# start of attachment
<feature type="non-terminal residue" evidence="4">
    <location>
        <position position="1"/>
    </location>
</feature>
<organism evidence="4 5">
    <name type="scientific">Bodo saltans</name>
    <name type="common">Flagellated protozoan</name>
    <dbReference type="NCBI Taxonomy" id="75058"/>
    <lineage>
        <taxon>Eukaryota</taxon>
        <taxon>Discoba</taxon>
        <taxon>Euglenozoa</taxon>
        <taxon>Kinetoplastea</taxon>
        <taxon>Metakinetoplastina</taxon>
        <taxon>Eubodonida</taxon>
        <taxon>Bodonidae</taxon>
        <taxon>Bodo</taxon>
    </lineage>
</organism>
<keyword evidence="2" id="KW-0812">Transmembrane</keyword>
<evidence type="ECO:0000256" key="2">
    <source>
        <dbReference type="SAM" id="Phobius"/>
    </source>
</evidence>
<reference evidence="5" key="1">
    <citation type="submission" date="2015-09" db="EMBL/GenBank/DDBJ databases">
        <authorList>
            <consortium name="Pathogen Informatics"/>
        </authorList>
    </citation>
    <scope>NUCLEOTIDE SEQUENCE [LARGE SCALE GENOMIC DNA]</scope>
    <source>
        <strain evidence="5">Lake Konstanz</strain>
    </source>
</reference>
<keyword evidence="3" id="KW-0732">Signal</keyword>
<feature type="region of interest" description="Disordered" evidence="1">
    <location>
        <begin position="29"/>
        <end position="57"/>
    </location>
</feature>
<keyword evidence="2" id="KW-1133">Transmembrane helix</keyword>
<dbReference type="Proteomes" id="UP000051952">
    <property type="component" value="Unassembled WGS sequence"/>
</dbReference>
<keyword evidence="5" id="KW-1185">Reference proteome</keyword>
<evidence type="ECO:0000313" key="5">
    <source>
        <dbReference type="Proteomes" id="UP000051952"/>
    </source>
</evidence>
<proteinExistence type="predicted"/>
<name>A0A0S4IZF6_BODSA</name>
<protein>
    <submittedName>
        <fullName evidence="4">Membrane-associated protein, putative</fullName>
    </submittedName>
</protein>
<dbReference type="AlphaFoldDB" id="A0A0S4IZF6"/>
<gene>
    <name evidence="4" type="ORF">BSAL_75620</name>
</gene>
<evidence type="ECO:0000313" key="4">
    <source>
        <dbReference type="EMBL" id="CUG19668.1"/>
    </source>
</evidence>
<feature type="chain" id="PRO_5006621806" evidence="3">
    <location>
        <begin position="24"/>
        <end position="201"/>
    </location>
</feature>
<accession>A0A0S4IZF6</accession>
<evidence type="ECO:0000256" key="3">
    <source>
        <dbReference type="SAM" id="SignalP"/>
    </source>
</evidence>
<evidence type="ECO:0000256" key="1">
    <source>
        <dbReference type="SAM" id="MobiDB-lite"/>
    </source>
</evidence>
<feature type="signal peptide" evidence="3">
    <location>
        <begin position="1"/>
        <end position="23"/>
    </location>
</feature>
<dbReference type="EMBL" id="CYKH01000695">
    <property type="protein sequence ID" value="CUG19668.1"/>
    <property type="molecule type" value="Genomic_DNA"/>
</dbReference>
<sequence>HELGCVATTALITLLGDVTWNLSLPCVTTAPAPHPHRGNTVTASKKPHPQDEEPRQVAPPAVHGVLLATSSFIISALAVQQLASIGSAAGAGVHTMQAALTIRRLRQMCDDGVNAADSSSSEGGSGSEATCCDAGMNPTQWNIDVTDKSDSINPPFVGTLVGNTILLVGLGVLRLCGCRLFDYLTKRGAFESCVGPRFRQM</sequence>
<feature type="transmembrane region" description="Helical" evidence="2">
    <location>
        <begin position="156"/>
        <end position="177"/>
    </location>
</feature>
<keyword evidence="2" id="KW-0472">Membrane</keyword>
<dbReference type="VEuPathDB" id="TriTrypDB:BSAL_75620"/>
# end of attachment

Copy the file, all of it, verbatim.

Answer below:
<feature type="non-terminal residue" evidence="4">
    <location>
        <position position="1"/>
    </location>
</feature>
<organism evidence="4 5">
    <name type="scientific">Bodo saltans</name>
    <name type="common">Flagellated protozoan</name>
    <dbReference type="NCBI Taxonomy" id="75058"/>
    <lineage>
        <taxon>Eukaryota</taxon>
        <taxon>Discoba</taxon>
        <taxon>Euglenozoa</taxon>
        <taxon>Kinetoplastea</taxon>
        <taxon>Metakinetoplastina</taxon>
        <taxon>Eubodonida</taxon>
        <taxon>Bodonidae</taxon>
        <taxon>Bodo</taxon>
    </lineage>
</organism>
<keyword evidence="2" id="KW-0812">Transmembrane</keyword>
<evidence type="ECO:0000256" key="2">
    <source>
        <dbReference type="SAM" id="Phobius"/>
    </source>
</evidence>
<reference evidence="5" key="1">
    <citation type="submission" date="2015-09" db="EMBL/GenBank/DDBJ databases">
        <authorList>
            <consortium name="Pathogen Informatics"/>
        </authorList>
    </citation>
    <scope>NUCLEOTIDE SEQUENCE [LARGE SCALE GENOMIC DNA]</scope>
    <source>
        <strain evidence="5">Lake Konstanz</strain>
    </source>
</reference>
<keyword evidence="3" id="KW-0732">Signal</keyword>
<feature type="region of interest" description="Disordered" evidence="1">
    <location>
        <begin position="29"/>
        <end position="57"/>
    </location>
</feature>
<keyword evidence="2" id="KW-1133">Transmembrane helix</keyword>
<dbReference type="Proteomes" id="UP000051952">
    <property type="component" value="Unassembled WGS sequence"/>
</dbReference>
<keyword evidence="5" id="KW-1185">Reference proteome</keyword>
<evidence type="ECO:0000313" key="5">
    <source>
        <dbReference type="Proteomes" id="UP000051952"/>
    </source>
</evidence>
<proteinExistence type="predicted"/>
<name>A0A0S4IZF6_BODSA</name>
<protein>
    <submittedName>
        <fullName evidence="4">Membrane-associated protein, putative</fullName>
    </submittedName>
</protein>
<dbReference type="AlphaFoldDB" id="A0A0S4IZF6"/>
<gene>
    <name evidence="4" type="ORF">BSAL_75620</name>
</gene>
<evidence type="ECO:0000313" key="4">
    <source>
        <dbReference type="EMBL" id="CUG19668.1"/>
    </source>
</evidence>
<feature type="chain" id="PRO_5006621806" evidence="3">
    <location>
        <begin position="24"/>
        <end position="201"/>
    </location>
</feature>
<accession>A0A0S4IZF6</accession>
<evidence type="ECO:0000256" key="3">
    <source>
        <dbReference type="SAM" id="SignalP"/>
    </source>
</evidence>
<evidence type="ECO:0000256" key="1">
    <source>
        <dbReference type="SAM" id="MobiDB-lite"/>
    </source>
</evidence>
<feature type="signal peptide" evidence="3">
    <location>
        <begin position="1"/>
        <end position="23"/>
    </location>
</feature>
<dbReference type="EMBL" id="CYKH01000695">
    <property type="protein sequence ID" value="CUG19668.1"/>
    <property type="molecule type" value="Genomic_DNA"/>
</dbReference>
<sequence>HELGCVATTALITLLGDVTWNLSLPCVTTAPAPHPHRGNTVTASKKPHPQDEEPRQVAPPAVHGVLLATSSFIISALAVQQLASIGSAAGAGVHTMQAALTIRRLRQMCDDGVNAADSSSSEGGSGSEATCCDAGMNPTQWNIDVTDKSDSINPPFVGTLVGNTILLVGLGVLRLCGCRLFDYLTKRGAFESCVGPRFRQM</sequence>
<feature type="transmembrane region" description="Helical" evidence="2">
    <location>
        <begin position="156"/>
        <end position="177"/>
    </location>
</feature>
<keyword evidence="2" id="KW-0472">Membrane</keyword>
<dbReference type="VEuPathDB" id="TriTrypDB:BSAL_75620"/>